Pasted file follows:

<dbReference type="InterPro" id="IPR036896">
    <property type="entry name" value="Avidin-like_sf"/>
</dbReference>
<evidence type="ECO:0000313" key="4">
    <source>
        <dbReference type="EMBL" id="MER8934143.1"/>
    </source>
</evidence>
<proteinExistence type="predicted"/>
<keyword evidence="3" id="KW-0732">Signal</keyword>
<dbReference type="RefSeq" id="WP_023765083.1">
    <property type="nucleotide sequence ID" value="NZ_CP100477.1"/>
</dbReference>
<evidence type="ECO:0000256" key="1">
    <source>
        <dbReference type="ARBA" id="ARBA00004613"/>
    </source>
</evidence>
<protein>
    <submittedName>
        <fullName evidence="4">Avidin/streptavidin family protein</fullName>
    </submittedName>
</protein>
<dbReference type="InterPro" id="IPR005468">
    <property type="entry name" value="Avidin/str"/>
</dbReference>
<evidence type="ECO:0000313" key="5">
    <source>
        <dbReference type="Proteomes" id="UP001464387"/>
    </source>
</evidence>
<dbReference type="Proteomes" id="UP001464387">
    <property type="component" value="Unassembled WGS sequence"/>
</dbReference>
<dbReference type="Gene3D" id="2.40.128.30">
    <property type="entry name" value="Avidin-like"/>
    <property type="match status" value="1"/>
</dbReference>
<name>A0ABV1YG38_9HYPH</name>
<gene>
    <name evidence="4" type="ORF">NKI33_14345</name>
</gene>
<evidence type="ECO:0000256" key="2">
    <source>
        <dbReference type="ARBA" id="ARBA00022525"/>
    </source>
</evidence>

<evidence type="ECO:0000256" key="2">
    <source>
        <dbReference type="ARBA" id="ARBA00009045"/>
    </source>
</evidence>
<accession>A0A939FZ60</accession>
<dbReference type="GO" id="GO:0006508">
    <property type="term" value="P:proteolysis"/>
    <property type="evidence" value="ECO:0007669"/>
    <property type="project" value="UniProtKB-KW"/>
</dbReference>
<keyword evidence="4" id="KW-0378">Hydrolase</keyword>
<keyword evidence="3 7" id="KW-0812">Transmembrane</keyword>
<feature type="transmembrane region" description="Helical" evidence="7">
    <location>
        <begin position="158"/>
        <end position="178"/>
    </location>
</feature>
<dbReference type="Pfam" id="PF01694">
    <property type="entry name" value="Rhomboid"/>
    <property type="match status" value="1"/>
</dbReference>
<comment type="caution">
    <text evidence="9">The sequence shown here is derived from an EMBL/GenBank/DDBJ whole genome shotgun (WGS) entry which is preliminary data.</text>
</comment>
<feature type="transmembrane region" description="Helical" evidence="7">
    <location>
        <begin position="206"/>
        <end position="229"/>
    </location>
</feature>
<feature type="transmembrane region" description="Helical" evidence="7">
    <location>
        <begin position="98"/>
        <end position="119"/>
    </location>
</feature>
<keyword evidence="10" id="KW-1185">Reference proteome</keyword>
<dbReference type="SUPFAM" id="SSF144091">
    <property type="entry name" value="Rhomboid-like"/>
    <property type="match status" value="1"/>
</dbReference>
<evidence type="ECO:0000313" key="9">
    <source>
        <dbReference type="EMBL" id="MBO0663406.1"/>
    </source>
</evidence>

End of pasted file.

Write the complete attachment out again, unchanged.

<dbReference type="InterPro" id="IPR036896">
    <property type="entry name" value="Avidin-like_sf"/>
</dbReference>
<evidence type="ECO:0000313" key="4">
    <source>
        <dbReference type="EMBL" id="MER8934143.1"/>
    </source>
</evidence>
<proteinExistence type="predicted"/>
<keyword evidence="3" id="KW-0732">Signal</keyword>
<dbReference type="RefSeq" id="WP_023765083.1">
    <property type="nucleotide sequence ID" value="NZ_CP100477.1"/>
</dbReference>
<evidence type="ECO:0000256" key="1">
    <source>
        <dbReference type="ARBA" id="ARBA00004613"/>
    </source>
</evidence>
<protein>
    <submittedName>
        <fullName evidence="4">Avidin/streptavidin family protein</fullName>
    </submittedName>
</protein>
<dbReference type="InterPro" id="IPR005468">
    <property type="entry name" value="Avidin/str"/>
</dbReference>
<evidence type="ECO:0000313" key="5">
    <source>
        <dbReference type="Proteomes" id="UP001464387"/>
    </source>
</evidence>
<dbReference type="Proteomes" id="UP001464387">
    <property type="component" value="Unassembled WGS sequence"/>
</dbReference>
<dbReference type="Gene3D" id="2.40.128.30">
    <property type="entry name" value="Avidin-like"/>
    <property type="match status" value="1"/>
</dbReference>
<name>A0ABV1YG38_9HYPH</name>
<gene>
    <name evidence="4" type="ORF">NKI33_14345</name>
</gene>
<evidence type="ECO:0000256" key="2">
    <source>
        <dbReference type="ARBA" id="ARBA00022525"/>
    </source>
</evidence>

<evidence type="ECO:0000256" key="2">
    <source>
        <dbReference type="ARBA" id="ARBA00009045"/>
    </source>
</evidence>
<accession>A0A939FZ60</accession>
<dbReference type="GO" id="GO:0006508">
    <property type="term" value="P:proteolysis"/>
    <property type="evidence" value="ECO:0007669"/>
    <property type="project" value="UniProtKB-KW"/>
</dbReference>
<keyword evidence="4" id="KW-0378">Hydrolase</keyword>
<keyword evidence="3 7" id="KW-0812">Transmembrane</keyword>
<feature type="transmembrane region" description="Helical" evidence="7">
    <location>
        <begin position="158"/>
        <end position="178"/>
    </location>
</feature>
<dbReference type="Pfam" id="PF01694">
    <property type="entry name" value="Rhomboid"/>
    <property type="match status" value="1"/>
</dbReference>
<comment type="caution">
    <text evidence="9">The sequence shown here is derived from an EMBL/GenBank/DDBJ whole genome shotgun (WGS) entry which is preliminary data.</text>
</comment>
<feature type="transmembrane region" description="Helical" evidence="7">
    <location>
        <begin position="206"/>
        <end position="229"/>
    </location>
</feature>
<feature type="transmembrane region" description="Helical" evidence="7">
    <location>
        <begin position="98"/>
        <end position="119"/>
    </location>
</feature>
<keyword evidence="10" id="KW-1185">Reference proteome</keyword>
<dbReference type="SUPFAM" id="SSF144091">
    <property type="entry name" value="Rhomboid-like"/>
    <property type="match status" value="1"/>
</dbReference>
<evidence type="ECO:0000313" key="9">
    <source>
        <dbReference type="EMBL" id="MBO0663406.1"/>
    </source>
</evidence>